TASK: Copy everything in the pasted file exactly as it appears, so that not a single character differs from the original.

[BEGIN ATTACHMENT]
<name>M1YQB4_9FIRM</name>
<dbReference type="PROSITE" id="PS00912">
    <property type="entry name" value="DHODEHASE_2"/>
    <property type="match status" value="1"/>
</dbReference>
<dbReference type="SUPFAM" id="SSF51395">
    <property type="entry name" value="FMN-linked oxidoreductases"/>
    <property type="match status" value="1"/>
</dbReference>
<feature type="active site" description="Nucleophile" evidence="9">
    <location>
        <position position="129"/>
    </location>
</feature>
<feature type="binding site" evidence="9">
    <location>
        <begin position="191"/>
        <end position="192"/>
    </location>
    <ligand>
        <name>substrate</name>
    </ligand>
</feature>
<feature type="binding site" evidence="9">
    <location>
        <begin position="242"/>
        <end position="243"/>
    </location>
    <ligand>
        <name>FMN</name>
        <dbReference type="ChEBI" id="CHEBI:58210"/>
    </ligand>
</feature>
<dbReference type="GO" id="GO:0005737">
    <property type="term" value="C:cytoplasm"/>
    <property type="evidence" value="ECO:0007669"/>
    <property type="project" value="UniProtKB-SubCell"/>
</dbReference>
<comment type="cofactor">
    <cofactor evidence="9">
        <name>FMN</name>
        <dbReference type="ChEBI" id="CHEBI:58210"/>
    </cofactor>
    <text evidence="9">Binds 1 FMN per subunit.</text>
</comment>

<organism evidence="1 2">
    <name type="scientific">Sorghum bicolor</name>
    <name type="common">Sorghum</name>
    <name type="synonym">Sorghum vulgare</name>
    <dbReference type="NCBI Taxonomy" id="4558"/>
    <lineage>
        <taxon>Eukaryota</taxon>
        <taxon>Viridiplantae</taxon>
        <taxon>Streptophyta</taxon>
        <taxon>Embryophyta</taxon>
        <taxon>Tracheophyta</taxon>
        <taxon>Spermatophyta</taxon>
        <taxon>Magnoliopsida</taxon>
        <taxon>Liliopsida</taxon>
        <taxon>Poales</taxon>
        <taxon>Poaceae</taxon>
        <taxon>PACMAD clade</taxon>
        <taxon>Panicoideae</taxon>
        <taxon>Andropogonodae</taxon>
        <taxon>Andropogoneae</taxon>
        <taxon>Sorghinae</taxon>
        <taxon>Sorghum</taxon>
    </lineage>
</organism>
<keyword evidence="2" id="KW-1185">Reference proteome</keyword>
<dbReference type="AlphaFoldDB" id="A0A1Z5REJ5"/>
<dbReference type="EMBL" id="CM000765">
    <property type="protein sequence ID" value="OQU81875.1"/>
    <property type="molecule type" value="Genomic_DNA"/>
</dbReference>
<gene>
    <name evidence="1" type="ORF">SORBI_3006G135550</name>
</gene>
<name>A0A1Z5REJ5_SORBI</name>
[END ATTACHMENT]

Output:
<name>M1YQB4_9FIRM</name>
<dbReference type="PROSITE" id="PS00912">
    <property type="entry name" value="DHODEHASE_2"/>
    <property type="match status" value="1"/>
</dbReference>
<dbReference type="SUPFAM" id="SSF51395">
    <property type="entry name" value="FMN-linked oxidoreductases"/>
    <property type="match status" value="1"/>
</dbReference>
<feature type="active site" description="Nucleophile" evidence="9">
    <location>
        <position position="129"/>
    </location>
</feature>
<feature type="binding site" evidence="9">
    <location>
        <begin position="191"/>
        <end position="192"/>
    </location>
    <ligand>
        <name>substrate</name>
    </ligand>
</feature>
<feature type="binding site" evidence="9">
    <location>
        <begin position="242"/>
        <end position="243"/>
    </location>
    <ligand>
        <name>FMN</name>
        <dbReference type="ChEBI" id="CHEBI:58210"/>
    </ligand>
</feature>
<dbReference type="GO" id="GO:0005737">
    <property type="term" value="C:cytoplasm"/>
    <property type="evidence" value="ECO:0007669"/>
    <property type="project" value="UniProtKB-SubCell"/>
</dbReference>
<comment type="cofactor">
    <cofactor evidence="9">
        <name>FMN</name>
        <dbReference type="ChEBI" id="CHEBI:58210"/>
    </cofactor>
    <text evidence="9">Binds 1 FMN per subunit.</text>
</comment>

<organism evidence="1 2">
    <name type="scientific">Sorghum bicolor</name>
    <name type="common">Sorghum</name>
    <name type="synonym">Sorghum vulgare</name>
    <dbReference type="NCBI Taxonomy" id="4558"/>
    <lineage>
        <taxon>Eukaryota</taxon>
        <taxon>Viridiplantae</taxon>
        <taxon>Streptophyta</taxon>
        <taxon>Embryophyta</taxon>
        <taxon>Tracheophyta</taxon>
        <taxon>Spermatophyta</taxon>
        <taxon>Magnoliopsida</taxon>
        <taxon>Liliopsida</taxon>
        <taxon>Poales</taxon>
        <taxon>Poaceae</taxon>
        <taxon>PACMAD clade</taxon>
        <taxon>Panicoideae</taxon>
        <taxon>Andropogonodae</taxon>
        <taxon>Andropogoneae</taxon>
        <taxon>Sorghinae</taxon>
        <taxon>Sorghum</taxon>
    </lineage>
</organism>
<keyword evidence="2" id="KW-1185">Reference proteome</keyword>
<dbReference type="AlphaFoldDB" id="A0A1Z5REJ5"/>
<dbReference type="EMBL" id="CM000765">
    <property type="protein sequence ID" value="OQU81875.1"/>
    <property type="molecule type" value="Genomic_DNA"/>
</dbReference>
<gene>
    <name evidence="1" type="ORF">SORBI_3006G135550</name>
</gene>
<name>A0A1Z5REJ5_SORBI</name>